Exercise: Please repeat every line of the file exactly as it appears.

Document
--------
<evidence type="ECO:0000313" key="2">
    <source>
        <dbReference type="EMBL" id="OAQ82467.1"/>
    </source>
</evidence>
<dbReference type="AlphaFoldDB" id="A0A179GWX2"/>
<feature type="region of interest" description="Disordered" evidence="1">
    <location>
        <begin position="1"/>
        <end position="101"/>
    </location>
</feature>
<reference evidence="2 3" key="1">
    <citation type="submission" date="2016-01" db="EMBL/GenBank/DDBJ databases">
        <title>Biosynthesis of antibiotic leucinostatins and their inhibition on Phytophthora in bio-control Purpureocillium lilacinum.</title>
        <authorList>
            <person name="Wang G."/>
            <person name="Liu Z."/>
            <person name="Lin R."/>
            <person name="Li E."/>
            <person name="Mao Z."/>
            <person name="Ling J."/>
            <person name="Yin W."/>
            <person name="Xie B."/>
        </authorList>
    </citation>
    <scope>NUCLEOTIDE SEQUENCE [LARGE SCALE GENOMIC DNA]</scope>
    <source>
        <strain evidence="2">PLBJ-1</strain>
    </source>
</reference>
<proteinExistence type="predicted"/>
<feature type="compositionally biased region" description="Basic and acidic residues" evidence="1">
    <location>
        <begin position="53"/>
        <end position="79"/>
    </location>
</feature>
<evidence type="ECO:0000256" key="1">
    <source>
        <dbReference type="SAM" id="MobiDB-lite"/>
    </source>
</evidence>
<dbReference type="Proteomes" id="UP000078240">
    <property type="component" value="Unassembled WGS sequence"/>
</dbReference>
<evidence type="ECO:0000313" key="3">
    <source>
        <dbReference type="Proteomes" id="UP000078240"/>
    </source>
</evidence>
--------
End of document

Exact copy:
<evidence type="ECO:0000313" key="2">
    <source>
        <dbReference type="EMBL" id="OAQ82467.1"/>
    </source>
</evidence>
<dbReference type="AlphaFoldDB" id="A0A179GWX2"/>
<feature type="region of interest" description="Disordered" evidence="1">
    <location>
        <begin position="1"/>
        <end position="101"/>
    </location>
</feature>
<reference evidence="2 3" key="1">
    <citation type="submission" date="2016-01" db="EMBL/GenBank/DDBJ databases">
        <title>Biosynthesis of antibiotic leucinostatins and their inhibition on Phytophthora in bio-control Purpureocillium lilacinum.</title>
        <authorList>
            <person name="Wang G."/>
            <person name="Liu Z."/>
            <person name="Lin R."/>
            <person name="Li E."/>
            <person name="Mao Z."/>
            <person name="Ling J."/>
            <person name="Yin W."/>
            <person name="Xie B."/>
        </authorList>
    </citation>
    <scope>NUCLEOTIDE SEQUENCE [LARGE SCALE GENOMIC DNA]</scope>
    <source>
        <strain evidence="2">PLBJ-1</strain>
    </source>
</reference>
<proteinExistence type="predicted"/>
<feature type="compositionally biased region" description="Basic and acidic residues" evidence="1">
    <location>
        <begin position="53"/>
        <end position="79"/>
    </location>
</feature>
<evidence type="ECO:0000256" key="1">
    <source>
        <dbReference type="SAM" id="MobiDB-lite"/>
    </source>
</evidence>
<dbReference type="Proteomes" id="UP000078240">
    <property type="component" value="Unassembled WGS sequence"/>
</dbReference>
<evidence type="ECO:0000313" key="3">
    <source>
        <dbReference type="Proteomes" id="UP000078240"/>
    </source>
</evidence>